Program created to help police, and those they serve

Early next year, COPS will be coming to Columbus. No, not new officers for the city's police force, but representatives of the U.S. Department of Justice's Community Oriented Policing Service. It's a federal program that assesses ways local law enforcement can better engage and coordinate with citizens.

Community policing is defined on the program's website (www.cops.usdoj.gov) as "collaborative partnerships between the law enforcement agency and the individuals and organizations they serve to develop solutions to problems and increase trust in police."

Mayor Teresa Tomlinson said the Columbus Police Department's participation is part of the city's commitment to citizens who approved the 2008 Local Option Sales Tax, most of which was earmarked for public safety. Then-Mayor Jim Wetherington said the revenue would be used for 100 new police officers, a crime prevention office and improvement in community policing.

Police Chief Ricky Boren said he welcomes the opportunity to "talk to them about best practices, not only in Columbus, but things that they know that work in other cities."

Some of those best practices described on the COPS website include "creative thinking, a proactive orientation, communication and analytical skills, and techniques for dealing with quality-of-life concerns and maintaining order." The program encourages stronger ties with other law enforcement agencies as well as businesses, schools, social services, faith communities and other individuals and organizations with strong local and neighborhood connections.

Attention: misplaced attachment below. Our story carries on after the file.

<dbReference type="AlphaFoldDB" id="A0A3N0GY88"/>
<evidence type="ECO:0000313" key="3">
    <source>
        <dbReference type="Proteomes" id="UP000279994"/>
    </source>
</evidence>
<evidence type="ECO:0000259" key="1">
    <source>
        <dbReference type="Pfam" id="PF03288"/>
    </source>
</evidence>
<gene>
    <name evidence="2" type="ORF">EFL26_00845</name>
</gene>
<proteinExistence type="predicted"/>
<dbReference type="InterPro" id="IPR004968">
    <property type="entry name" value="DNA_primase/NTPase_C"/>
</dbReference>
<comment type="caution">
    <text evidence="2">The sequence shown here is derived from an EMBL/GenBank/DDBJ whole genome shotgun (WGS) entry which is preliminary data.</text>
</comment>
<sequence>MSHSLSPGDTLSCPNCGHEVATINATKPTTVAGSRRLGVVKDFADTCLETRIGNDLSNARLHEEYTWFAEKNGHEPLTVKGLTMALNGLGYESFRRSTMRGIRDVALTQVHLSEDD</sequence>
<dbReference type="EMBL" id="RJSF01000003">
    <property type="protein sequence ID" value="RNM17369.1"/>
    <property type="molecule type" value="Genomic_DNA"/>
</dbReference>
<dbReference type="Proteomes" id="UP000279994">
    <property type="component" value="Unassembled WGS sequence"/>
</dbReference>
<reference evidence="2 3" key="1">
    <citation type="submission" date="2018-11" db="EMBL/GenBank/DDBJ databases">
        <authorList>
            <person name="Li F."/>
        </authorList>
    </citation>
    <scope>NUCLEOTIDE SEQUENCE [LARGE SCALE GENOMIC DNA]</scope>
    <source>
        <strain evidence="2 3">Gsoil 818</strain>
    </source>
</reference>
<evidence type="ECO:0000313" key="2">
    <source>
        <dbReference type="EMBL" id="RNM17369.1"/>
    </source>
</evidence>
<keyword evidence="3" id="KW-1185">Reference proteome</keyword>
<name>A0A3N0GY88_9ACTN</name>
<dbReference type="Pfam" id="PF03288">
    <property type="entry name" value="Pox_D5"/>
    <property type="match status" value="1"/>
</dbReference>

Columbus police already have some well-received community outreach efforts in place, such as DARE and department involvement with neighborhood watch organizations. Still, any improvement in the relationship between police and the people they are sworn to serve and protect can only help make a tough job better, and a community safer.

Congrats, counselor

Local attorney, Vietnam War veteran and former Columbus Mayor Bob Poydasheff has distinguished himself in multiple fields both public and private. The most recent is recognition as one of four U.S. Army War College outstanding alumni, described in a statement by War College Foundation CEO Ruth B. Collins as "graduates who distinguished themselves through outstanding achievement to their community or country."

Poydasheff more than qualifies in both categories. A 24-year Army vet who retired with the rank of colonel, he has for years been one this community's most active and visible presences in private law practice, in public service as an elected official, and in civic organizations both military and civilian. He is eminently worthy of such high-level recognition.